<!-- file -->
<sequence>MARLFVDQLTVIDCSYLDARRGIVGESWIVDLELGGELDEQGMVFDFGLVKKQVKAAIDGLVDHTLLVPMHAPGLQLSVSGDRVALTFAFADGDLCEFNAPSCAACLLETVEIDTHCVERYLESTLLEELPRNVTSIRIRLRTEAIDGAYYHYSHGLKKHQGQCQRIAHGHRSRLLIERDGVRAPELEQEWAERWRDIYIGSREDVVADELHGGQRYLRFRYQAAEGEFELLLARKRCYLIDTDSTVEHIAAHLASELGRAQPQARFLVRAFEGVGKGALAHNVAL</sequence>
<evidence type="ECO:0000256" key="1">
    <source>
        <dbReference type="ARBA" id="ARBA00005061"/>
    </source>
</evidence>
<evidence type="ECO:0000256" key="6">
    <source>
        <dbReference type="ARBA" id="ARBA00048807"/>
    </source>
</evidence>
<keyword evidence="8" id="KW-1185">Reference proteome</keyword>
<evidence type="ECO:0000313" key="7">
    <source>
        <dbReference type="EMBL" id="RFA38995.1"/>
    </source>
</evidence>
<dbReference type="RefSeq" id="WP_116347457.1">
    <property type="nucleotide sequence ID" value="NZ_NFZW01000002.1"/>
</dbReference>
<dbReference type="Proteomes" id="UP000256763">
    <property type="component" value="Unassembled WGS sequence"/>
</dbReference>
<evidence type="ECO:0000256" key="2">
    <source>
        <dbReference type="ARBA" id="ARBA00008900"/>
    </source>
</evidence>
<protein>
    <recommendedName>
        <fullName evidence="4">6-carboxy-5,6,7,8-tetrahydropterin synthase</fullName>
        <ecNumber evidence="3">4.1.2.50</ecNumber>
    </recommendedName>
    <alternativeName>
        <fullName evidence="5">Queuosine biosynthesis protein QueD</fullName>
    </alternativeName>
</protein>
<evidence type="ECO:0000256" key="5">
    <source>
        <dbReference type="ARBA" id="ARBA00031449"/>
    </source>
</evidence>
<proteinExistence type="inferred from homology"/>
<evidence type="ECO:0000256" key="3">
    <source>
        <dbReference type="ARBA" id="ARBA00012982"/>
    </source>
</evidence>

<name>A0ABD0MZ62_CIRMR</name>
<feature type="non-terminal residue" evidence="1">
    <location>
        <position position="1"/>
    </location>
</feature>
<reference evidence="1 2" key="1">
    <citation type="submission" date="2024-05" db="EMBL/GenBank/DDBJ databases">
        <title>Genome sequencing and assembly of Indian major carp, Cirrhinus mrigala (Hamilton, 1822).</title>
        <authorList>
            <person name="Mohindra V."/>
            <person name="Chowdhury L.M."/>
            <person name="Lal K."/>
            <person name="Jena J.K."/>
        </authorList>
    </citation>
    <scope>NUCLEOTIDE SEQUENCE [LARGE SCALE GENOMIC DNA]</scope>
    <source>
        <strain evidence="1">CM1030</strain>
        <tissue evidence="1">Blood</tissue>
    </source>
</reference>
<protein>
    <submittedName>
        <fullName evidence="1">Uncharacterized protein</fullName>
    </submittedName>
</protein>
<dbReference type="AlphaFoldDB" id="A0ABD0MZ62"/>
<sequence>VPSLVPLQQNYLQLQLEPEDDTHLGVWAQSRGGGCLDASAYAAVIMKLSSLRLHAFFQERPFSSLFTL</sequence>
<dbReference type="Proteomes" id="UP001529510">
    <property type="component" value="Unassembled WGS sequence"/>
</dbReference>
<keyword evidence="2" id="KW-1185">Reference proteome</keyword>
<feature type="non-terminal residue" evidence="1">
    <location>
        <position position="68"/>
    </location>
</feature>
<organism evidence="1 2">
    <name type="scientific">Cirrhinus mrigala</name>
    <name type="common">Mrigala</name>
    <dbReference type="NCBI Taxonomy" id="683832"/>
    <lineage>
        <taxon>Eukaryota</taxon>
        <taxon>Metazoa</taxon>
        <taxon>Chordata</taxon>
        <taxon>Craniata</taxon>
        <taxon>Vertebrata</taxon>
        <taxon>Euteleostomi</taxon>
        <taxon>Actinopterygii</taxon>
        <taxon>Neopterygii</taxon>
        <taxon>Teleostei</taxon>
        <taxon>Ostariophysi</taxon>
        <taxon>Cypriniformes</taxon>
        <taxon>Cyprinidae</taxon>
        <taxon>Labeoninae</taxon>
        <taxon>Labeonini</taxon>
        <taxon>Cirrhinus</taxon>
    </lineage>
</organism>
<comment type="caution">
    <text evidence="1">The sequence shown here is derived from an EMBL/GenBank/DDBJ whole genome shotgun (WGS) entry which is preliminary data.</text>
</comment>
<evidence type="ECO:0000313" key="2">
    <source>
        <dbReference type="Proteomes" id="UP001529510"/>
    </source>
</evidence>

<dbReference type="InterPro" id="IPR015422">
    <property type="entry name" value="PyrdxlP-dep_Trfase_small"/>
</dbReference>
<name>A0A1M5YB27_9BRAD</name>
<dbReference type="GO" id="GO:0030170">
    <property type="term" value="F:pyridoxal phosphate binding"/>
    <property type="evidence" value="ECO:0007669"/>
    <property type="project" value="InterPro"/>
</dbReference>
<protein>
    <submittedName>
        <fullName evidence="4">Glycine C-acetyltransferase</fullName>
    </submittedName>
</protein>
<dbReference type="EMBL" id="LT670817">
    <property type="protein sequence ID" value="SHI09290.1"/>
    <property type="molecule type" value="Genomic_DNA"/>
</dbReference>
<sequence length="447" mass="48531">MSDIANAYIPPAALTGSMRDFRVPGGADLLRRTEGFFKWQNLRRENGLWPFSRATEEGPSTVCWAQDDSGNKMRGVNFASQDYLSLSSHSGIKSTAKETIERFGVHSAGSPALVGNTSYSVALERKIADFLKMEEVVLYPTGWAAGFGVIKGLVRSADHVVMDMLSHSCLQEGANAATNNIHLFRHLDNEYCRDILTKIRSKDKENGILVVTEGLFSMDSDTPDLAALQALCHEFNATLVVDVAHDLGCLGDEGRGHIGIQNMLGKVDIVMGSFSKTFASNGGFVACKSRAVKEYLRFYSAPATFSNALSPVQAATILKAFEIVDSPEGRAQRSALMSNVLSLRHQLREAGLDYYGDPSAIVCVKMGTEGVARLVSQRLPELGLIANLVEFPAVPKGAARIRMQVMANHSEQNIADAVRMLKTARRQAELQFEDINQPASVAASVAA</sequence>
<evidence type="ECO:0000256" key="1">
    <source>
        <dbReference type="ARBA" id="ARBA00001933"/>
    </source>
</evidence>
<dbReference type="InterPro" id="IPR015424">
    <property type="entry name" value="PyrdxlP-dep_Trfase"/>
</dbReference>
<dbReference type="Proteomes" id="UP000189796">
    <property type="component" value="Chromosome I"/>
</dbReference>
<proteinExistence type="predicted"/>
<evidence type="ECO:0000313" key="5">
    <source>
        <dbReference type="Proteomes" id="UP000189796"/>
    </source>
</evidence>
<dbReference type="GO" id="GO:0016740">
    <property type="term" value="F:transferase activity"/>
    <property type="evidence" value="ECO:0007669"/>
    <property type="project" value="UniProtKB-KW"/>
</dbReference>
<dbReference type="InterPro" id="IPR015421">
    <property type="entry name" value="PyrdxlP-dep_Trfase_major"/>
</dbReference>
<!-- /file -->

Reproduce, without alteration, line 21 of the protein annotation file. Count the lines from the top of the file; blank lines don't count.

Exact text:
<dbReference type="Proteomes" id="UP000256763">